Roast at 160 degrees, take the curly tail out after the first hour (allow to cool, snap into inch long pieces). After the second hour turn the temperature up to 200 degrees and leave for around 30 – 45 mins until the skin has reached terminal crackle. Take out and leave to rest and cool. When cool enough to touch, remove the crackling, try not to eat more than about half or there won’t be enough for the dish. Split the meat into white and fatty parts and dark and burnt parts. The dark and burnt parts can be consumed immediately since they’re not required for the dish. The white and fatty parts should be blended down to the consistency of rillettes, adding some of the rendered pork fat if necessary.
The crackling needs to be broken down to breadcrumb size pieces; the best way to do this is in a spice grinder.
The start building up the Scotched Pork; wash and lay out some sections of caul fat. Place a small handful of compressed white pork meat in the middle and top with a chorizo “yolk”. Carefully surround the chorizo with more pork and start wrapping the caul fat around. Remember the final shape you’re looking for is an egg. When done, trim off any flappy bits of caul fat and chill to set the fat in the pork.
When the pork eggs are well chilled, press out some sausage meat on the worktop to quite a thin layer (we don’t want to overdo it on the pork), and place a pork egg on top. Carefully wrap this up just as if you were making a real scotch egg! When done, wrap in cling film and chill.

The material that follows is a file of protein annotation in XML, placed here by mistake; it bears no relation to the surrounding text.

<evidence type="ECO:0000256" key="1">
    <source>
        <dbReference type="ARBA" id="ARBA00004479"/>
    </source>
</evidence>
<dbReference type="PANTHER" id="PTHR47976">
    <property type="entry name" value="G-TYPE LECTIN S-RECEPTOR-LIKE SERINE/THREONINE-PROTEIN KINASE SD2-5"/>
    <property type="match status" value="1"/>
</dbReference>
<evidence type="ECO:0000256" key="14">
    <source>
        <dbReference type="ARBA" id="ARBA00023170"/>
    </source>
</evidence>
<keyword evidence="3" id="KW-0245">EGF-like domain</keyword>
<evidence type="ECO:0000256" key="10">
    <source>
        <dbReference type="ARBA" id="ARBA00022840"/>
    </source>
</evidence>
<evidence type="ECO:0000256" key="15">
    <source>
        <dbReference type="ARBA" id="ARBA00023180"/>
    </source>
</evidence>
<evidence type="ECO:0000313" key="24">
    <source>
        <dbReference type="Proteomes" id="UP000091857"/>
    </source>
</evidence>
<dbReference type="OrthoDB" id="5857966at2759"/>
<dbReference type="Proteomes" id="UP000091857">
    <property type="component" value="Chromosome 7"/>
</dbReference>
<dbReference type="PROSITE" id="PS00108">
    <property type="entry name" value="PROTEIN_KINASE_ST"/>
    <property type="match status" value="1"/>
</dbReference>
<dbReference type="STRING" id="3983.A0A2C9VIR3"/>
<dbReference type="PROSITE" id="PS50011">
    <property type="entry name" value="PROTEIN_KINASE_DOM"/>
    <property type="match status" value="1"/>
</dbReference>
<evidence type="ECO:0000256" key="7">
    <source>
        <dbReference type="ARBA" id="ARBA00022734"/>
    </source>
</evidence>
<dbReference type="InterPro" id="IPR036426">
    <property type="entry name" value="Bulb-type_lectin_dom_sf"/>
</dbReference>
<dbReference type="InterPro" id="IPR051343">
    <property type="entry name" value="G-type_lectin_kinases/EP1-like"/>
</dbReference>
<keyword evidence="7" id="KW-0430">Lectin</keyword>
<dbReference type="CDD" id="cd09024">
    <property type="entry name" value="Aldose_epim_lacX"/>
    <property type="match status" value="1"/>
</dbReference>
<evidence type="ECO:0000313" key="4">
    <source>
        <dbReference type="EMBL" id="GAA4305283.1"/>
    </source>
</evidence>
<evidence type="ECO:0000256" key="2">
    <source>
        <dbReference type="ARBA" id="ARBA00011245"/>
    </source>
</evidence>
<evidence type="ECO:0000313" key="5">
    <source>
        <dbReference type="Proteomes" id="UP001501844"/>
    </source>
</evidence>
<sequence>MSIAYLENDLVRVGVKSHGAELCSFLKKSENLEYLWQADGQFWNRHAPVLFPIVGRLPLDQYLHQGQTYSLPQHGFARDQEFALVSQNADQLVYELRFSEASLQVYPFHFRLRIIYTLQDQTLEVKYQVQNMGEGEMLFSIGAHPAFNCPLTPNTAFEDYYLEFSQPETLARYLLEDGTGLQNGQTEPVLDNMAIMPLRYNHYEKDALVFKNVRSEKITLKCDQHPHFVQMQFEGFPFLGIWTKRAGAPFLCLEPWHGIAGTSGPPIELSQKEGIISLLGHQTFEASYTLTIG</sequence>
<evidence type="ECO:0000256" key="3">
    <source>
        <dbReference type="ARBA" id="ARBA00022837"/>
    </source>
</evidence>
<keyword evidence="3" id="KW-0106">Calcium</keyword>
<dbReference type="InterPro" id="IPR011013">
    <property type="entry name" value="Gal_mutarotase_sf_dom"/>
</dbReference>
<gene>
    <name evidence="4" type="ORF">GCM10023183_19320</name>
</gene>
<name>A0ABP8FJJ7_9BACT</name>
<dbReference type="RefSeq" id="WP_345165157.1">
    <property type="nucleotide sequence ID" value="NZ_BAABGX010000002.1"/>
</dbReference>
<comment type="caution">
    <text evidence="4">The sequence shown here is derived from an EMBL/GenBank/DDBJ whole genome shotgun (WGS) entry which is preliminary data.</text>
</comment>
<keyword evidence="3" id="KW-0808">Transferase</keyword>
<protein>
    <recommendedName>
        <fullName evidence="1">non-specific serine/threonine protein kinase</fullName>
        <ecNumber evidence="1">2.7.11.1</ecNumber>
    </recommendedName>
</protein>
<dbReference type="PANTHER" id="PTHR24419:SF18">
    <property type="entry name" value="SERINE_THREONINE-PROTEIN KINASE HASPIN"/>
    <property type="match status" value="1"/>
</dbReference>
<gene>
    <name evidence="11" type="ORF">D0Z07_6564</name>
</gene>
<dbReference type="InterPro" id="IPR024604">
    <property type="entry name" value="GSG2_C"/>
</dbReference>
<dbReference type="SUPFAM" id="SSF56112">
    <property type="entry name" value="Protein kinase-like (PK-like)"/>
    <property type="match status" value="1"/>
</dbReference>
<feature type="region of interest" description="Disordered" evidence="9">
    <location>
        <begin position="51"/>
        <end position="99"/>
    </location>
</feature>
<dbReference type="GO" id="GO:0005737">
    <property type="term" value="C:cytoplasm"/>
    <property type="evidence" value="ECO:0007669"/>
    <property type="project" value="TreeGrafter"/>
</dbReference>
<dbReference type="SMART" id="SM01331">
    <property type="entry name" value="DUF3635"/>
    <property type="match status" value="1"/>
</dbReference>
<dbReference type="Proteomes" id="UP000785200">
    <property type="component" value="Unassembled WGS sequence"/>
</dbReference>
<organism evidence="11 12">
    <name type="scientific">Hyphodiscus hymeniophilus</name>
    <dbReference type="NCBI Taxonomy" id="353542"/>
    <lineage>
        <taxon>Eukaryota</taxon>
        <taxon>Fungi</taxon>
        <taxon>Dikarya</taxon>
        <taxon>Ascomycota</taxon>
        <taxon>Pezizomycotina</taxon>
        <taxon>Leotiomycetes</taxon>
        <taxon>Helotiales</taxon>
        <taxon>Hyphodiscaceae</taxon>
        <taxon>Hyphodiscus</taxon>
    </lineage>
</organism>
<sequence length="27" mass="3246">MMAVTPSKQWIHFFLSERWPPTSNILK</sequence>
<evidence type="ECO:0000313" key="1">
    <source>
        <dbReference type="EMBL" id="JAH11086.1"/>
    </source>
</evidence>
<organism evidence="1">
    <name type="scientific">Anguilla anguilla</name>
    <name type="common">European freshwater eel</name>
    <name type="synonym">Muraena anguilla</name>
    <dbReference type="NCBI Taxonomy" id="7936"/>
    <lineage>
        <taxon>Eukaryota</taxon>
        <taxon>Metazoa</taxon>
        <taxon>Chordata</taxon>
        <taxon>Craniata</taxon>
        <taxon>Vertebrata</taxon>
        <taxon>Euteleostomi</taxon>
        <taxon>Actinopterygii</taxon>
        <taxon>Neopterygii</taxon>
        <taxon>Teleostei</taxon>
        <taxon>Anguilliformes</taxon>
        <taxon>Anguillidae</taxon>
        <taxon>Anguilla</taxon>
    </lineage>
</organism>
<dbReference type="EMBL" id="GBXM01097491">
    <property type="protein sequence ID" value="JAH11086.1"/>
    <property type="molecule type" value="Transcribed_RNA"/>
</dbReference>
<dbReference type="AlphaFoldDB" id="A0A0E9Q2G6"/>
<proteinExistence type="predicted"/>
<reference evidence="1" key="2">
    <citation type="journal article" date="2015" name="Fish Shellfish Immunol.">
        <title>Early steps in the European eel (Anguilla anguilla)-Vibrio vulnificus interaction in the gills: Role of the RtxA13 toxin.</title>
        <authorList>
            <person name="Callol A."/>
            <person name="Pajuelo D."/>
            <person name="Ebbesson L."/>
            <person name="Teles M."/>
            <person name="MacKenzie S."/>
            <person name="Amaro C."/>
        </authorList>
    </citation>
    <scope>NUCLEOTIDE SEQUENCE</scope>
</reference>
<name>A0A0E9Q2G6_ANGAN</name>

We won’t be using egg and breadcrumbs since neither egg, no breadcrumbs are made of pork. So we will roll it in the crackling powder we made before.
When the time comes for the final cooking, drop the pork into very hot oil and fry for around 5 -6 minutes. Drain on kitchen paper, then paint on mustard with a pastry brush and roll in the crackling breadcrumbs.
I was loathed to serve such a porky feast with meat free bread, so came up with the following:
- 350g strong flour
- 175g cold water
- 4g dried yeast
- 15g tomato puree
- 3g salt
- Streaky bacon to taste
Put everything except the bacon in a KitchenAid style machine and mix on medium speed for 9 mins. The tomato puree will give the dough a nice pink bacon colour. Leave to rest in the bowl for around an hour.
Scrape the dough out onto a floured work surface, deflate and gently stretch out to a flat oblong – don’t use a rolling pin; not necessary and over tightens the dough. Cut into long strips with something like a pasta cutter or an actual pasta cutter. Leaving some dough exposed at each end, lay bacon along the length and dab the far end with water. Roll the dough and bacon up, seal the ends and place each one on a baking tray; leave to rise for about an hour or 90 mins if it’s a cool day.
Bake on 190 degrees for 22 mins. While still hot, brush with melted butter then leave to cool.
Rack of Iberian Pork
Meat this good shouldn’t be messed about with and shouldn’t be overcooked. I like my pork on the rare side, but of course it’s personal preference.
- 1 rack of Iberian pork (600g)
- Sprigs of rosemary
- White wine
Season the meat well then sear on all sides very well in a heavy based Le Creuset style pan. Add about 2 glasses of white wine and put the lid on; leave to cook to your preferred amount; 5 – 6 mins rare, 12 – 13 mins well done.
Wrap the pork in tin foil to rest and rest for 10 mins while you get the rest of this shabang ready.
I served mine on a wooden board, the Scotched Pork in egg cups (ironically), everything else straight on the board and only a sprig of inedible rosemary as a garnish (wouldn’t want to accidentally eat a vegetable). And so finally here is the meal itself:
And the entire process in case you want to see it all in one gallery: